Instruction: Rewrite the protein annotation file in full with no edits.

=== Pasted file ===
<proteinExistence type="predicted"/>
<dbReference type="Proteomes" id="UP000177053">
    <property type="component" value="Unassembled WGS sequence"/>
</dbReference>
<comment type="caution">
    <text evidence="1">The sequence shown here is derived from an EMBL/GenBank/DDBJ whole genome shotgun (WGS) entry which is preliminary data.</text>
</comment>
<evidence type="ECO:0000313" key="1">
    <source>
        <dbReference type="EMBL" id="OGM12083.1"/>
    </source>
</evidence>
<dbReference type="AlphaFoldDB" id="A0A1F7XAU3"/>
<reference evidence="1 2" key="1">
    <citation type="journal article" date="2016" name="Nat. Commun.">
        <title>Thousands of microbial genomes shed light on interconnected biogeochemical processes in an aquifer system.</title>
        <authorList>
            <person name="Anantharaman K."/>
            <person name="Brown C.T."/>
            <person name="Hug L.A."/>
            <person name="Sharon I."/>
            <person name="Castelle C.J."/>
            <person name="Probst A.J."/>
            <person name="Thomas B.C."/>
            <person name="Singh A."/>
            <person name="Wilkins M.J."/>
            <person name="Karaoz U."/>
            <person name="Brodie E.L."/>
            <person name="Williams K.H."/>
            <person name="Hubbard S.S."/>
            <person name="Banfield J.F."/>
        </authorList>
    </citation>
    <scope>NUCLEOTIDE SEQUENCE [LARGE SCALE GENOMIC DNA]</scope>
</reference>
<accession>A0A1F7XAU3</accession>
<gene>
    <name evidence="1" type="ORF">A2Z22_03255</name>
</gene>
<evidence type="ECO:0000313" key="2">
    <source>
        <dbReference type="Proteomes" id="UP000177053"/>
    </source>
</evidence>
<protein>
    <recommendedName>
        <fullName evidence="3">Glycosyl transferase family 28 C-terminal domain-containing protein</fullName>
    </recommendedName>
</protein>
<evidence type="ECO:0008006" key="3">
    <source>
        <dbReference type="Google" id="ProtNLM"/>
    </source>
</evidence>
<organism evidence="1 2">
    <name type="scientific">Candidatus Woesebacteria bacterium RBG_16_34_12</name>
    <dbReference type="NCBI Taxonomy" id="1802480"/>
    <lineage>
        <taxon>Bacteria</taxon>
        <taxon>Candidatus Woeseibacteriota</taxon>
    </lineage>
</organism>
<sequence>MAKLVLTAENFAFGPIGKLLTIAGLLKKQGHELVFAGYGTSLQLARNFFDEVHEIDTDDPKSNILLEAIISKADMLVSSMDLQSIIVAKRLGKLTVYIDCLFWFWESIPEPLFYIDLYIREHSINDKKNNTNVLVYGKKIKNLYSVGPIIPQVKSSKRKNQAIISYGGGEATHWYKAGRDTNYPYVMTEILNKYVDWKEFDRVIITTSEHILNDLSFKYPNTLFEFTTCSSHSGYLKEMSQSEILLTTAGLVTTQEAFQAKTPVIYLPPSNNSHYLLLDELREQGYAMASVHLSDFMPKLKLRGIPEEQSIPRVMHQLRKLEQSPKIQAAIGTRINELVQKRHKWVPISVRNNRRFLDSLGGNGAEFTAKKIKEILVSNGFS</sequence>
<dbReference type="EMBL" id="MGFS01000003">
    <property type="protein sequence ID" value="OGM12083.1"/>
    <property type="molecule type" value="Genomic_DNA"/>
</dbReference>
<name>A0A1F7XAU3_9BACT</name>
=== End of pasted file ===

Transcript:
<proteinExistence type="predicted"/>
<dbReference type="Proteomes" id="UP000177053">
    <property type="component" value="Unassembled WGS sequence"/>
</dbReference>
<comment type="caution">
    <text evidence="1">The sequence shown here is derived from an EMBL/GenBank/DDBJ whole genome shotgun (WGS) entry which is preliminary data.</text>
</comment>
<evidence type="ECO:0000313" key="1">
    <source>
        <dbReference type="EMBL" id="OGM12083.1"/>
    </source>
</evidence>
<dbReference type="AlphaFoldDB" id="A0A1F7XAU3"/>
<reference evidence="1 2" key="1">
    <citation type="journal article" date="2016" name="Nat. Commun.">
        <title>Thousands of microbial genomes shed light on interconnected biogeochemical processes in an aquifer system.</title>
        <authorList>
            <person name="Anantharaman K."/>
            <person name="Brown C.T."/>
            <person name="Hug L.A."/>
            <person name="Sharon I."/>
            <person name="Castelle C.J."/>
            <person name="Probst A.J."/>
            <person name="Thomas B.C."/>
            <person name="Singh A."/>
            <person name="Wilkins M.J."/>
            <person name="Karaoz U."/>
            <person name="Brodie E.L."/>
            <person name="Williams K.H."/>
            <person name="Hubbard S.S."/>
            <person name="Banfield J.F."/>
        </authorList>
    </citation>
    <scope>NUCLEOTIDE SEQUENCE [LARGE SCALE GENOMIC DNA]</scope>
</reference>
<accession>A0A1F7XAU3</accession>
<gene>
    <name evidence="1" type="ORF">A2Z22_03255</name>
</gene>
<evidence type="ECO:0000313" key="2">
    <source>
        <dbReference type="Proteomes" id="UP000177053"/>
    </source>
</evidence>
<protein>
    <recommendedName>
        <fullName evidence="3">Glycosyl transferase family 28 C-terminal domain-containing protein</fullName>
    </recommendedName>
</protein>
<evidence type="ECO:0008006" key="3">
    <source>
        <dbReference type="Google" id="ProtNLM"/>
    </source>
</evidence>
<organism evidence="1 2">
    <name type="scientific">Candidatus Woesebacteria bacterium RBG_16_34_12</name>
    <dbReference type="NCBI Taxonomy" id="1802480"/>
    <lineage>
        <taxon>Bacteria</taxon>
        <taxon>Candidatus Woeseibacteriota</taxon>
    </lineage>
</organism>
<sequence>MAKLVLTAENFAFGPIGKLLTIAGLLKKQGHELVFAGYGTSLQLARNFFDEVHEIDTDDPKSNILLEAIISKADMLVSSMDLQSIIVAKRLGKLTVYIDCLFWFWESIPEPLFYIDLYIREHSINDKKNNTNVLVYGKKIKNLYSVGPIIPQVKSSKRKNQAIISYGGGEATHWYKAGRDTNYPYVMTEILNKYVDWKEFDRVIITTSEHILNDLSFKYPNTLFEFTTCSSHSGYLKEMSQSEILLTTAGLVTTQEAFQAKTPVIYLPPSNNSHYLLLDELREQGYAMASVHLSDFMPKLKLRGIPEEQSIPRVMHQLRKLEQSPKIQAAIGTRINELVQKRHKWVPISVRNNRRFLDSLGGNGAEFTAKKIKEILVSNGFS</sequence>
<dbReference type="EMBL" id="MGFS01000003">
    <property type="protein sequence ID" value="OGM12083.1"/>
    <property type="molecule type" value="Genomic_DNA"/>
</dbReference>
<name>A0A1F7XAU3_9BACT</name>